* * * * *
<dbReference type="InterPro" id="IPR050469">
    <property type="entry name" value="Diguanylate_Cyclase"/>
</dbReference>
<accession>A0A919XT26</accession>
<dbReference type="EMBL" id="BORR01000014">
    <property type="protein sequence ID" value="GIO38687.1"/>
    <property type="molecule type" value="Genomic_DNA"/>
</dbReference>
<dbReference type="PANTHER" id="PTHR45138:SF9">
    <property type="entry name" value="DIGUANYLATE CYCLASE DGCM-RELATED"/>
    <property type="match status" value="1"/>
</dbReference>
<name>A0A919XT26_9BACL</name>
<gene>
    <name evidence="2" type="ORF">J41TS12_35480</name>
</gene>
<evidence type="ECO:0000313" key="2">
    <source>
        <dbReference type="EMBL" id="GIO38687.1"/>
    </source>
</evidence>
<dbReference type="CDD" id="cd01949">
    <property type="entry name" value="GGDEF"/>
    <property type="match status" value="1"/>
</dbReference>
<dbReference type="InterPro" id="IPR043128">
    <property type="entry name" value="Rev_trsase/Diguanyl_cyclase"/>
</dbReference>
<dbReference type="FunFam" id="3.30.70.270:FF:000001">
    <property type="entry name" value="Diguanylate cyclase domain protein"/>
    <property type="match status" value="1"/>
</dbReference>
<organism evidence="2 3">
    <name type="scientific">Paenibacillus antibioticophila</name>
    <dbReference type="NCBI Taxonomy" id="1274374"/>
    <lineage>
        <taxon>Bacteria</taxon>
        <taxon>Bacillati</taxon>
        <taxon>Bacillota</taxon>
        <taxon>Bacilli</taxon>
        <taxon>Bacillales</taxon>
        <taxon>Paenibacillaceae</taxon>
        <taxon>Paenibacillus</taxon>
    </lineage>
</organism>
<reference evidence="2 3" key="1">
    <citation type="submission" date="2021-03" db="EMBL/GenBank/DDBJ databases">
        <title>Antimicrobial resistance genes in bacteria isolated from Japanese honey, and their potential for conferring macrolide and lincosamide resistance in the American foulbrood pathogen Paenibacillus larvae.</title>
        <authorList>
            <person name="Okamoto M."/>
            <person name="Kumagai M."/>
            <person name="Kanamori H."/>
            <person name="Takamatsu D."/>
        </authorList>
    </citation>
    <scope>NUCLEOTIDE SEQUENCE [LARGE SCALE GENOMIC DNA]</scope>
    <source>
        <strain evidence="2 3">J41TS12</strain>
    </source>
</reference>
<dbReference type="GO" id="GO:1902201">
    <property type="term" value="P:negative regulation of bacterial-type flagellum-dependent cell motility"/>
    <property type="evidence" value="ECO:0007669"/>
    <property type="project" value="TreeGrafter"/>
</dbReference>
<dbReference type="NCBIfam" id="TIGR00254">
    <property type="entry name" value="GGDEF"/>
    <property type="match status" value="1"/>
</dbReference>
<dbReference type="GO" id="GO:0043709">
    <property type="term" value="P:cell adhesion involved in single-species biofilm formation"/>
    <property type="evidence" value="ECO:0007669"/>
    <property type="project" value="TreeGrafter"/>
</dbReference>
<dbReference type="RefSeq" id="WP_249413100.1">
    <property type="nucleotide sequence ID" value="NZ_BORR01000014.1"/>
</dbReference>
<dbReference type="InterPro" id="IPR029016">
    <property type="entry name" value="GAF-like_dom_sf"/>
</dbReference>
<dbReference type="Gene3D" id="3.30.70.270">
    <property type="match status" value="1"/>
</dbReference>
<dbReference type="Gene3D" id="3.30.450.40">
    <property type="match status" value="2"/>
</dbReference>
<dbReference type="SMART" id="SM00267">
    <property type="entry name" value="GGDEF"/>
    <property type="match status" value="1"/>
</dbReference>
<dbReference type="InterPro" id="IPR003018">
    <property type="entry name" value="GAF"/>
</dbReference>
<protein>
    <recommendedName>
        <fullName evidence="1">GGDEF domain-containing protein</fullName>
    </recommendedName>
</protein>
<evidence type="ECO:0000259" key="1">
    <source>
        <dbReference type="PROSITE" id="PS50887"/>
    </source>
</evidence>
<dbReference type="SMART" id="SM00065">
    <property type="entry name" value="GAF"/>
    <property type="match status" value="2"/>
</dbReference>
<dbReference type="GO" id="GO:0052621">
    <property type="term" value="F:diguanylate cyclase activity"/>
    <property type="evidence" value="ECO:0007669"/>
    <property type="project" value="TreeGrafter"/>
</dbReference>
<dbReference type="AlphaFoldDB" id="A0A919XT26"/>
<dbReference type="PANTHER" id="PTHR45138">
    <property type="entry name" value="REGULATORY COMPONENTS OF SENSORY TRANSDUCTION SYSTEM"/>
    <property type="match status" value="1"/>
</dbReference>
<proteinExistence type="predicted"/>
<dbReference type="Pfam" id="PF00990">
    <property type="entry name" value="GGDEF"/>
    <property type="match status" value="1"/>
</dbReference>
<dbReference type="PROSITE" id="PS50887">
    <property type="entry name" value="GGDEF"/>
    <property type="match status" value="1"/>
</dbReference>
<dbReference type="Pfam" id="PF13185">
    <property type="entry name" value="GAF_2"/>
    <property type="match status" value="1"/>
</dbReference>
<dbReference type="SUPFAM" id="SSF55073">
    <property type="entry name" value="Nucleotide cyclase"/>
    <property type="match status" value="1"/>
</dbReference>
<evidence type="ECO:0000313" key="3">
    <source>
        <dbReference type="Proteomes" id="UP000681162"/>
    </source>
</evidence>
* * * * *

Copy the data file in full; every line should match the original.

<dbReference type="InterPro" id="IPR050469">
    <property type="entry name" value="Diguanylate_Cyclase"/>
</dbReference>
<accession>A0A919XT26</accession>
<dbReference type="EMBL" id="BORR01000014">
    <property type="protein sequence ID" value="GIO38687.1"/>
    <property type="molecule type" value="Genomic_DNA"/>
</dbReference>
<dbReference type="PANTHER" id="PTHR45138:SF9">
    <property type="entry name" value="DIGUANYLATE CYCLASE DGCM-RELATED"/>
    <property type="match status" value="1"/>
</dbReference>
<name>A0A919XT26_9BACL</name>
<gene>
    <name evidence="2" type="ORF">J41TS12_35480</name>
</gene>
<evidence type="ECO:0000313" key="2">
    <source>
        <dbReference type="EMBL" id="GIO38687.1"/>
    </source>
</evidence>
<dbReference type="CDD" id="cd01949">
    <property type="entry name" value="GGDEF"/>
    <property type="match status" value="1"/>
</dbReference>
<dbReference type="InterPro" id="IPR043128">
    <property type="entry name" value="Rev_trsase/Diguanyl_cyclase"/>
</dbReference>
<dbReference type="FunFam" id="3.30.70.270:FF:000001">
    <property type="entry name" value="Diguanylate cyclase domain protein"/>
    <property type="match status" value="1"/>
</dbReference>
<organism evidence="2 3">
    <name type="scientific">Paenibacillus antibioticophila</name>
    <dbReference type="NCBI Taxonomy" id="1274374"/>
    <lineage>
        <taxon>Bacteria</taxon>
        <taxon>Bacillati</taxon>
        <taxon>Bacillota</taxon>
        <taxon>Bacilli</taxon>
        <taxon>Bacillales</taxon>
        <taxon>Paenibacillaceae</taxon>
        <taxon>Paenibacillus</taxon>
    </lineage>
</organism>
<reference evidence="2 3" key="1">
    <citation type="submission" date="2021-03" db="EMBL/GenBank/DDBJ databases">
        <title>Antimicrobial resistance genes in bacteria isolated from Japanese honey, and their potential for conferring macrolide and lincosamide resistance in the American foulbrood pathogen Paenibacillus larvae.</title>
        <authorList>
            <person name="Okamoto M."/>
            <person name="Kumagai M."/>
            <person name="Kanamori H."/>
            <person name="Takamatsu D."/>
        </authorList>
    </citation>
    <scope>NUCLEOTIDE SEQUENCE [LARGE SCALE GENOMIC DNA]</scope>
    <source>
        <strain evidence="2 3">J41TS12</strain>
    </source>
</reference>
<dbReference type="GO" id="GO:1902201">
    <property type="term" value="P:negative regulation of bacterial-type flagellum-dependent cell motility"/>
    <property type="evidence" value="ECO:0007669"/>
    <property type="project" value="TreeGrafter"/>
</dbReference>
<dbReference type="NCBIfam" id="TIGR00254">
    <property type="entry name" value="GGDEF"/>
    <property type="match status" value="1"/>
</dbReference>
<dbReference type="GO" id="GO:0043709">
    <property type="term" value="P:cell adhesion involved in single-species biofilm formation"/>
    <property type="evidence" value="ECO:0007669"/>
    <property type="project" value="TreeGrafter"/>
</dbReference>
<dbReference type="RefSeq" id="WP_249413100.1">
    <property type="nucleotide sequence ID" value="NZ_BORR01000014.1"/>
</dbReference>
<dbReference type="InterPro" id="IPR029016">
    <property type="entry name" value="GAF-like_dom_sf"/>
</dbReference>
<dbReference type="Gene3D" id="3.30.70.270">
    <property type="match status" value="1"/>
</dbReference>
<dbReference type="Gene3D" id="3.30.450.40">
    <property type="match status" value="2"/>
</dbReference>
<dbReference type="SMART" id="SM00267">
    <property type="entry name" value="GGDEF"/>
    <property type="match status" value="1"/>
</dbReference>
<dbReference type="InterPro" id="IPR003018">
    <property type="entry name" value="GAF"/>
</dbReference>
<protein>
    <recommendedName>
        <fullName evidence="1">GGDEF domain-containing protein</fullName>
    </recommendedName>
</protein>
<evidence type="ECO:0000259" key="1">
    <source>
        <dbReference type="PROSITE" id="PS50887"/>
    </source>
</evidence>
<dbReference type="SMART" id="SM00065">
    <property type="entry name" value="GAF"/>
    <property type="match status" value="2"/>
</dbReference>
<dbReference type="GO" id="GO:0052621">
    <property type="term" value="F:diguanylate cyclase activity"/>
    <property type="evidence" value="ECO:0007669"/>
    <property type="project" value="TreeGrafter"/>
</dbReference>
<dbReference type="AlphaFoldDB" id="A0A919XT26"/>
<dbReference type="PANTHER" id="PTHR45138">
    <property type="entry name" value="REGULATORY COMPONENTS OF SENSORY TRANSDUCTION SYSTEM"/>
    <property type="match status" value="1"/>
</dbReference>
<proteinExistence type="predicted"/>
<dbReference type="Pfam" id="PF00990">
    <property type="entry name" value="GGDEF"/>
    <property type="match status" value="1"/>
</dbReference>
<dbReference type="PROSITE" id="PS50887">
    <property type="entry name" value="GGDEF"/>
    <property type="match status" value="1"/>
</dbReference>
<dbReference type="Pfam" id="PF13185">
    <property type="entry name" value="GAF_2"/>
    <property type="match status" value="1"/>
</dbReference>
<dbReference type="SUPFAM" id="SSF55073">
    <property type="entry name" value="Nucleotide cyclase"/>
    <property type="match status" value="1"/>
</dbReference>
<evidence type="ECO:0000313" key="3">
    <source>
        <dbReference type="Proteomes" id="UP000681162"/>
    </source>
</evidence>